Ghost of Xmas Past, Part 1
"Not good," he muttered, rolling the small fighter out of the line of fire of the three pirate marauders that were pursuing them. And gaining quickly.
"With all this moving around," a voice behind him said, "I can't get a clean shot."
She sounds worried, he thought. So was he. Not for himself, but for her. He'd lived for over 1,000 years. He'd outlived almost his entire family, all of his old friends, and his entire civilization. She was barely 12, and had her whole life ahead of her. Maybe.
"Do you want to hit targets or do you want to live," he asked back to her, strain evident in his voice. When she didn't reply, he said, "That's what I thought. You just keep shooting, and I'll just keep us flying and not dying."
He dove and ducked the small craft, as it was continuously buffeted by cannon fire. The stream of fire continued from behind him. She made some small, happy sounding noises, indicating she was having a little more success hitting the targets. We going to make it, he thought. Then the ship shook, taking a direct hit to the right wing assembly, setting off more alarms. Then again…
There were two more small shakes, and the voice behind him said, "Torpedo's away. Those were our last two."
"Acknowledged," he said, transferring power from what few systems the ship had that were non-essential to combat to the shields. "How we doin'?"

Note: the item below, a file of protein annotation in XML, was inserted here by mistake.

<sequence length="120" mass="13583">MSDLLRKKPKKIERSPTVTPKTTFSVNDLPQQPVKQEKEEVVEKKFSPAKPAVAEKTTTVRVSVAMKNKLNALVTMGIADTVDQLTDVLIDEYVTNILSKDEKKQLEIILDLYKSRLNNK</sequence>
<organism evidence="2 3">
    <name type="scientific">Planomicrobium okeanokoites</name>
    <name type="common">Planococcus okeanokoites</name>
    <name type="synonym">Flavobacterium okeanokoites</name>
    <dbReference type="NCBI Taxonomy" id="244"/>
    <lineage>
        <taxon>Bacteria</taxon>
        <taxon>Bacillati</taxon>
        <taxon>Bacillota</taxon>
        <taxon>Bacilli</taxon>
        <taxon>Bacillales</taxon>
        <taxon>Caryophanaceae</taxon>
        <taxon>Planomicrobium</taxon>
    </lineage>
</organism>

"Shields are at 15% and falling slowly, hull integrity is holding at 90%, there are no more torpedoes, the guns are starting to run very hot and if we keep this up they'll trip the safety and shut down in about 3 minutes. Oh, and the engines are red lining. We've got maybe 5 more minutes there, too. And I'm thirsty. Do we have any Slurm left?"
He laughed, shaking his head. "None cold," was all he said.
"Poop," she said. "There's another ship coming in. Portside, about 50,000 klicks. She's changing course to intercept."
Great, he thought. "Type," he said, making mental notes all of the lights that were flashing red and the ones that had stopped blinking, indicating total power loss to those systems.
"Custom cargo hauler, it looks like. Oblong-oval-ish , with three fins. "
I hope that's who I hope it is, he thought. His heart rising into his throat, he said, "Open a channel."
"They're calling us."
"Put it here."
"Unknown star fighter," her voice said. The voice from his dreams, but considerably nicer than the last time they actually talked. "This is the Planet Express delivery ship. Do you need assistance?"
He laughed to himself. They still might live. "Any help you could give Leela would be appreciated. I'm out of torpedoes, losing power, and most of our functioning systems are red lining."
"How do you-Fry? FRY? Is that really you?"
"Leela, could we do this after we're not dead?"
"What? Sure." Through the open channel, he heard her giving orders. "Amy get up top. Bender… BENDER! Get a lock and fire torpedoes."
"Damn the torpedoes," he said. "Do it yourself, big boots. I'm busy."